Leistikow's DVR Monday: Pinpointing the confusion that sacked Iowa's offense at Michigan
Well, Hawkeye fans, it’s understandable if you never, ever want to revisit this Iowa-Michigan game.
But, if you’re willing to give it five minutes of your time, this week’s DVR Monday could provide more clarity to why things went so terribly wrong in Ann Arbor.
The bottom-line mission as I rewatched a 10-3 loss in which the Hawkeyes managed one field goal in 3½ hours: What the heck happened to the offense? And how can No. 18 Iowa (4-1, 1-1 Big Ten) use this humbling tape to improve going forward? After all, another attacking defense is on deck with No. 9 Penn State (5-0, 2-0) coming to town for Saturday’s 6:30 p.m. battle. And this Hawkeye season is far from lost.
First up: Don Brown’s winning move that Iowa never figured out.
Of the 53 times Nate Stanley dropped back to pass (42 attempts, eight sacks, three penalties), Michigan’s defensive coordinator sent at least five rushers (which would be considered extra pressure for most teams, but standard operating procedure for the man-to-man heavy Wolverines) on 27 occasions. A 51% blitz rate will keep any offensive line on its toes — and guessing.
But the 26 four-man rushes that Brown sent at Stanley were what ultimately derailed the Hawkeyes’ offense.
The blocking confusion began with Iowa facing a second-and-20 (after a Landan Paulsen holding call) from its own 26-yard line, midway through the third quarter in a 10-3 game. A predictable passing down, right? Remember that theme.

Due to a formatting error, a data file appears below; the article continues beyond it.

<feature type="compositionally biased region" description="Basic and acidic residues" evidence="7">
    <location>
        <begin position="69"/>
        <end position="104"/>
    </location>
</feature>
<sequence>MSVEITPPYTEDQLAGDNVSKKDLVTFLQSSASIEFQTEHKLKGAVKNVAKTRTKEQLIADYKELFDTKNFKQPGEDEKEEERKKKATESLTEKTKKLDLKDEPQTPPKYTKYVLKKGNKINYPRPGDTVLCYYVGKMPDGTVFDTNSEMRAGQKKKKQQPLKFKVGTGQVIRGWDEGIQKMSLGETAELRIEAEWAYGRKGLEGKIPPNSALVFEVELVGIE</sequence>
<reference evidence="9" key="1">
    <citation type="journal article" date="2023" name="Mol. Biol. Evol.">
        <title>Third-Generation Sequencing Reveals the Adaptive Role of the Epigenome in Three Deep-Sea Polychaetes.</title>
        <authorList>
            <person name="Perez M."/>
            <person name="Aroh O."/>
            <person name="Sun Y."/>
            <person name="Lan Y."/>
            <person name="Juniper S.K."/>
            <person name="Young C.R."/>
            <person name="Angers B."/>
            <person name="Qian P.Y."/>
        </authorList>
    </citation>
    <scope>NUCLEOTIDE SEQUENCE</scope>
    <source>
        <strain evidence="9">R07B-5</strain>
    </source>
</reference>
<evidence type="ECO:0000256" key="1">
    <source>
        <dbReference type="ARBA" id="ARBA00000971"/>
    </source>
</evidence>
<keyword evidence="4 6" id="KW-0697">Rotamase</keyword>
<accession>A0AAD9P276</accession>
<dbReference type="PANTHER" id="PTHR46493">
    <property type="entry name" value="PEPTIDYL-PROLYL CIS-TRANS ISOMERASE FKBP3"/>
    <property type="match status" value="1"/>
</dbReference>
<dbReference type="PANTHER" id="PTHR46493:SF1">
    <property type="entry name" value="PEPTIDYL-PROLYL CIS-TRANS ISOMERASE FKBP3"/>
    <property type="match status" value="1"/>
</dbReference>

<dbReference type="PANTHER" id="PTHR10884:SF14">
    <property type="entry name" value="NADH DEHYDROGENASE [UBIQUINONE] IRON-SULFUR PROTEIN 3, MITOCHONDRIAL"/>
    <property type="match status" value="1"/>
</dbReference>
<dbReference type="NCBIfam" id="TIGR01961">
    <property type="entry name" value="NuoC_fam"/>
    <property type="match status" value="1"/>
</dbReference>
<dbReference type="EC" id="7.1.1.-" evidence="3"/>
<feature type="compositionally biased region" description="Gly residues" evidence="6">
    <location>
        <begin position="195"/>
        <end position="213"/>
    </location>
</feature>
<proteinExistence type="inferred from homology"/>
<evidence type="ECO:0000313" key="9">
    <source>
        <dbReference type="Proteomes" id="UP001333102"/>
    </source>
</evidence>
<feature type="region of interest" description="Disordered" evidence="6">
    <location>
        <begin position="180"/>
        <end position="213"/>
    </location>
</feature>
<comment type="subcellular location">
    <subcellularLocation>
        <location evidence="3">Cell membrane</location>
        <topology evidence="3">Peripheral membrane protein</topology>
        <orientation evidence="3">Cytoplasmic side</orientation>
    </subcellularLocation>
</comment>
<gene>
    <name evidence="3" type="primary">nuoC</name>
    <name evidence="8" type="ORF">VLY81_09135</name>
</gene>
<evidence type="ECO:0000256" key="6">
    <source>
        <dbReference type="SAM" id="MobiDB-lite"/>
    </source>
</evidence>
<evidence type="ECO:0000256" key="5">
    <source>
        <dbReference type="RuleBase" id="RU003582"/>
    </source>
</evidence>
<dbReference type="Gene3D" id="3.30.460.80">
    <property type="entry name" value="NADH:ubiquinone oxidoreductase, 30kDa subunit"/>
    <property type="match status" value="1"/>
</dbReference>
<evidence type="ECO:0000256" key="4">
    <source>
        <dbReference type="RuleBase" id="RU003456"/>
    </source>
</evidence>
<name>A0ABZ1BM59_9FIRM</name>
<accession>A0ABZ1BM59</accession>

On this particular call, Michigan put six men on the line of scrimmage — but, at the snap, dropped three of them into pass coverage … then sent sophomore linebacker Cameron McGrone (Iowa players lamented “No. 44” in postgame interviews) into the backfield on a delayed pass rush. He knifed between Alaric Jackson and Paulsen, forcing Stanley to scramble and unload a bailout bullet pass to Tyrone Tracy Jr. for zero yards.
Time and again, Michigan got a free rusher to Stanley — while rushing only four. Time and again, Iowa failed to stop it. Stanley was not only under immediate duress, his receivers were playing 4-on-7 or 5-on-7. It was an unwinnable task.
Michigan returned to the same concept, with Iowa facing a third-and-9 from Michigan’s 39 on the first play of the fourth quarter. Again, obvious passing down. Again, McGrone came untouched — this time past right guard Levi Paulsen into the face of Stanley, who hurried an incompletion toward Mekhi Sargent. Punt, touchback, 19-yard net … and another squandered Hawkeye opportunity.
On a later third-and-13, Stanley was sacked for a 12-yard loss — on the same four-man rush concept, with McGrone getting home to blow up what looked like a screen call to Sargent. Again, he was unblocked.
Yet the Hawkeyes still had a chance. They got to Michigan’s 25 on a 31-yard pass to Tyler Goodson with under 6 minutes to go. But back-to-back holding penalties created — you guessed it — obvious passing situations. Michigan sent the same four-man rush. The same fourth guy, McGrone. And Stanley was helpless to stop it, going down for the eighth and final sack for a loss of 12 yards.